Am I Good Enough? Meditation on Self-Appreciation
By Tergar Meditation Community • 4 min read
If you’re like most folks, your fiercest critic lives in the mirror. Low self-esteem is like a hungry goblin, gobbling up your vital energy and gleefully tanking your confidence, complicating your existing difficulties and even creating problems where there weren’t any. And regrettably, modern culture provides an all-you-can-eat buffet for the goblin of self-criticism. But it’s not the only option available to you. In ancient Tibetan Buddhism, the cornerstone practice for this is appreciation. Having appreciation for yourself, your world, and your life are key, because your true nature is basic innate goodness. Continue reading for a self-appreciation meditation.
When you foster a sense of gratitude, you discover unlimited treasures within. One of the simplest practices in Tibetan Buddhism is known as “the five individual riches.” Basically, it consists of meditation on appreciation of five specific aspects of your life. The “five riches” practice is very simple, and it might not look like anything special — but actually, it’s the humblest practices that are often the most remarkable.
Of course, there’s nothing intrinsically bad about being, say, a chicken, or a kangaroo, or a starfish, or even an amoeba. But from a Buddhist perspective, human birth is considered a winning lottery ticket, because it automatically provides the tools and access necessary for discovering your true nature.
Traditionally referred to as “having been born in a central place,” this point of appreciation is that you have been born with certain freedoms — the ability to make spiritual choices in particular. Regardless of where or who you are, your mind and heart are your own. If you have begun to learn to meditate, you know you have this freedom.
You were born with some senses, such as eyes, ears, nose, tongue, a physical self. Regardless of any physical limitations or even severe disabilities you may have, your body is a source of incredible gifts. If you pause to consider all the ways it supports you in every moment, it’s absolutely astonishing how much there is to appreciate.
In ancient times, caste and class might determine one’s vocation and fix one’s place in life; but at this time, most of us have the freedom to choose not to cause direct harm to others. This hasn’t always been the case, so be grateful that creating suffering for other sentient beings is something you can choose to refrain from.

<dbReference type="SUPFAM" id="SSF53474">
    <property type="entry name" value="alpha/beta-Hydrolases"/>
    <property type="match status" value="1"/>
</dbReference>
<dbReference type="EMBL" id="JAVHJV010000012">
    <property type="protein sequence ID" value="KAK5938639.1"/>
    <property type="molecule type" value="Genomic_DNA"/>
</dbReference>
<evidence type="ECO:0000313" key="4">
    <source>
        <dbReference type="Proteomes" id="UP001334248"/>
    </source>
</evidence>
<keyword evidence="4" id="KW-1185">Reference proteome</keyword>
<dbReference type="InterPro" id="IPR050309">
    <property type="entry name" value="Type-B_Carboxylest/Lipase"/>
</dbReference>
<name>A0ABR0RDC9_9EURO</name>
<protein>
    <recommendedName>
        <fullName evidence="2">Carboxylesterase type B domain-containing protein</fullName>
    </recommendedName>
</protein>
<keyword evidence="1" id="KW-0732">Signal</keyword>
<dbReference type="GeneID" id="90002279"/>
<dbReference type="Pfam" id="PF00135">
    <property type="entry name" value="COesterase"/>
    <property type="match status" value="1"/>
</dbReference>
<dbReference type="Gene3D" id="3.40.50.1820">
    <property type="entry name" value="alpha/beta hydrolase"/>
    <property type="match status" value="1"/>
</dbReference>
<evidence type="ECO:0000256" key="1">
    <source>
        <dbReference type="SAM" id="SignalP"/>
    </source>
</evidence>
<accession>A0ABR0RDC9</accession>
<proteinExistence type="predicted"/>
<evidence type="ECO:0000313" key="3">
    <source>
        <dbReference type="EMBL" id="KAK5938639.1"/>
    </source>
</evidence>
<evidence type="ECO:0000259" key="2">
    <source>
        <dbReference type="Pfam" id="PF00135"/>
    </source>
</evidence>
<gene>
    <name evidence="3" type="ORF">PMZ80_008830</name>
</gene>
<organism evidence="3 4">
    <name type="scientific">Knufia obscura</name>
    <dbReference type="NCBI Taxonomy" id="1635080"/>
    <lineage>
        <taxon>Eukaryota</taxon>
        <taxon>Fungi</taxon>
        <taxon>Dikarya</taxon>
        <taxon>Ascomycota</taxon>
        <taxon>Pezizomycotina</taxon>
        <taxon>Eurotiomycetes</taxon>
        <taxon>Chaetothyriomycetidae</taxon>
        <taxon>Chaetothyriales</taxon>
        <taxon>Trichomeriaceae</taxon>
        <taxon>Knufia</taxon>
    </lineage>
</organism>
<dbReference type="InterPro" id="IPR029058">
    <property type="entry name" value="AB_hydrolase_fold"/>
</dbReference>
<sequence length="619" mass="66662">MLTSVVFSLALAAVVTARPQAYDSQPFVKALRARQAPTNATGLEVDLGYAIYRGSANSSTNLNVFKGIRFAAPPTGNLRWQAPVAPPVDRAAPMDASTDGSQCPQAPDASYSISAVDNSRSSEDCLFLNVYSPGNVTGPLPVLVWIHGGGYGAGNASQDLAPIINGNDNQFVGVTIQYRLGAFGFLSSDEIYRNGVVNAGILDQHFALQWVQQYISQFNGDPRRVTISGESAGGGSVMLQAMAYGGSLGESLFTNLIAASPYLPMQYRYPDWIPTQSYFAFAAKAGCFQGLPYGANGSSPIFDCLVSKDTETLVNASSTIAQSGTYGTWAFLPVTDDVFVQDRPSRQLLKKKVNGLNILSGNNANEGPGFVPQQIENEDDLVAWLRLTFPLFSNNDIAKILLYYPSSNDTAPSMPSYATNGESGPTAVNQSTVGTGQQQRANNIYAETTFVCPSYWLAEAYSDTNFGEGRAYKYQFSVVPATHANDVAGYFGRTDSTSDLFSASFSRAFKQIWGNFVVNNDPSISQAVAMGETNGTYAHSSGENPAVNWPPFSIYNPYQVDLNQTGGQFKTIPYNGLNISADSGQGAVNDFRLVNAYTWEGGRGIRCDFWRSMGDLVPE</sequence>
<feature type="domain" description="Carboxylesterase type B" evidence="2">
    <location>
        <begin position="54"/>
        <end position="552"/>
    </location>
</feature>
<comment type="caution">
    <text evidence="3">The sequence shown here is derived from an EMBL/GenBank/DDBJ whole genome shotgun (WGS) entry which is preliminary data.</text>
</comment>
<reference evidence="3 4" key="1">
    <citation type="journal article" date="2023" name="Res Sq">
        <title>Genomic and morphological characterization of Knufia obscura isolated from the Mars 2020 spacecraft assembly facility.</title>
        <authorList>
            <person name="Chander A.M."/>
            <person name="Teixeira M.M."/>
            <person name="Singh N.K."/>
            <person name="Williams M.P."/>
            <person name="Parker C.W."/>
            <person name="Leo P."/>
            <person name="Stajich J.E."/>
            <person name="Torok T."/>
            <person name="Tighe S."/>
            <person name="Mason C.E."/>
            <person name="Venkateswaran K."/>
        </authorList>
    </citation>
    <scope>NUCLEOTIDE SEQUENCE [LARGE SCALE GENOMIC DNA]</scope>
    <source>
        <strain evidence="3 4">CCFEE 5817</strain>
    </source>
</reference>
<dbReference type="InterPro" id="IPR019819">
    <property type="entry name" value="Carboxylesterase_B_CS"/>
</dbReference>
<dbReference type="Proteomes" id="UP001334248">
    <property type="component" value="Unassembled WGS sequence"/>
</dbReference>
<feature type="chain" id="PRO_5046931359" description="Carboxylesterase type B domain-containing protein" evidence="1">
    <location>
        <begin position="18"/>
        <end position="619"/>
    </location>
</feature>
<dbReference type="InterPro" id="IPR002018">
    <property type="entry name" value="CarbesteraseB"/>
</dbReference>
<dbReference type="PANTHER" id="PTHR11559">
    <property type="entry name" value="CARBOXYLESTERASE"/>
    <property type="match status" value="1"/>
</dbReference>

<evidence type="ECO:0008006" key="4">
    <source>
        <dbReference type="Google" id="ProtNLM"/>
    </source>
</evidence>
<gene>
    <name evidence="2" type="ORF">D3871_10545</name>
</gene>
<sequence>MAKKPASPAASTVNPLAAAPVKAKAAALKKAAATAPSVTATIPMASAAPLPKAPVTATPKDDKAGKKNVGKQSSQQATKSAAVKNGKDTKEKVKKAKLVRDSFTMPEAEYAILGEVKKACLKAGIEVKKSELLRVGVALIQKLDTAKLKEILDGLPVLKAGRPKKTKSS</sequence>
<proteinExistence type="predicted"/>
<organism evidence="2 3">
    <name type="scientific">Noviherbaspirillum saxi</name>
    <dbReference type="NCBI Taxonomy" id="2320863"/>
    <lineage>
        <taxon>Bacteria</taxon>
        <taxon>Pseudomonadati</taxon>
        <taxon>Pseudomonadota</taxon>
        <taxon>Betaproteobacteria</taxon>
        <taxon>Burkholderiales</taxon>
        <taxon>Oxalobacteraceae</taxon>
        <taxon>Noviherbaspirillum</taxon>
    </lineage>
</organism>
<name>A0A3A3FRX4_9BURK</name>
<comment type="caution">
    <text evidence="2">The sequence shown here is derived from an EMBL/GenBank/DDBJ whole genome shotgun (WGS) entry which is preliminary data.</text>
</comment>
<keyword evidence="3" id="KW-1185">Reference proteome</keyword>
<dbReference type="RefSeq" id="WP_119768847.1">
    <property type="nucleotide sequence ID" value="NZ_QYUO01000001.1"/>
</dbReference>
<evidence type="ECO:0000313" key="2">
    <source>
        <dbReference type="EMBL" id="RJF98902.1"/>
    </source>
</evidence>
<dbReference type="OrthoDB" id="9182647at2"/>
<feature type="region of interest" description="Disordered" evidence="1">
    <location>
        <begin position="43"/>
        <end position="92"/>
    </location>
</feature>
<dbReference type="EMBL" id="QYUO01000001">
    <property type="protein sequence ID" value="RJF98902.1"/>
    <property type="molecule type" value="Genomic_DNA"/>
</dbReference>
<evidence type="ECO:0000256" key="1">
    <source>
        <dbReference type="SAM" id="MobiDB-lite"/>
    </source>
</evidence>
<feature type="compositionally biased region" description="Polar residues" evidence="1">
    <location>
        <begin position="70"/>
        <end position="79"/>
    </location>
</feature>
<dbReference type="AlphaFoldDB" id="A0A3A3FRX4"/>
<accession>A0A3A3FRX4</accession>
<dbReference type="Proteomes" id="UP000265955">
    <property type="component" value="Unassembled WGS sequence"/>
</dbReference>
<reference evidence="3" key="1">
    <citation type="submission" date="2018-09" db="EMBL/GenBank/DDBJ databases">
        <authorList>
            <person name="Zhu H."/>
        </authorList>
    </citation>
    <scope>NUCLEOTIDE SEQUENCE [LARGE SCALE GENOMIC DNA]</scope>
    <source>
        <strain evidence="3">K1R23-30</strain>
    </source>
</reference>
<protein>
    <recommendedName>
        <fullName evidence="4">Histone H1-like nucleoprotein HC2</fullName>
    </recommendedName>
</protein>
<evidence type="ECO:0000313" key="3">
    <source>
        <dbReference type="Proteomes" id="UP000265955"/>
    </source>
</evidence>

“During this lifetime, nothing takes greater advantage of our precious human existence than familiarizing ourselves with our own minds — and essentially meditation is the most effective tool with which to accomplish this.”
– Mingyur Rinpoche –
Last but certainly not least is your basic innate goodness. Ultimately, you possess love and compassion, wisdom, and awareness. This is your fundamental nature. How wonderful!
Take your meditation posture (spine loosely straight; eyes closed or softly open; relax your muscles). Then, appreciate having a body — it’s amazing that you are alive. Have gratitude that you have the wondrous freedom to choose to meditate. Whichever of your senses function, give thanks for them: eyes and ears that can read or hear the teachings; a nose and tongue that let you engage vividly with the world; bodily sensations of every kind. Be grateful that you can choose to do good in the world, that there are great spiritual works created by great sentient beings that you are free to live by. Finally, appreciate that awareness, love and compassion, and wisdom are your fundamental qualities. Then open your eyes and look at the world. It’s an incredible place!
Learn meditation under the skillful guidance of world-renowned teacher Yongey Mingyur Rinpoche at your own pace.
Tergar Meditation Community supports individuals, practice groups, and meditation communities around the world in learning to live with awareness, compassion, and wisdom. Grounded in the Tibetan Buddhist lineage of our guiding teacher, Yongey Mingyur Rinpoche, our online and in-person programs are accessible to people of all cultures and faiths, and support a lifelong path toward the application of these principles in everyday life.
The mind is just like a mountain, just like the sky. No matter what you’re experiencing at present, your mind remains the unchangeable ground, like a mountain. Like the sky, it’s free and pure, and it has the wondrous quality of allowing thoughts, feelings, and perceptions to appear and dissolve…
When we sit on the cushion and all the circumstances are good, plus the environment is cooperating, then we have some experience of meditation. But when we get off the cushion and move into everyday life, then sometimes — even though we know that, theoretically, we can practice daily meditation…
"If you practice meditation, you can use problems as support for your practice. You can liberate your self-created suffering by recognizing the nature of suffering."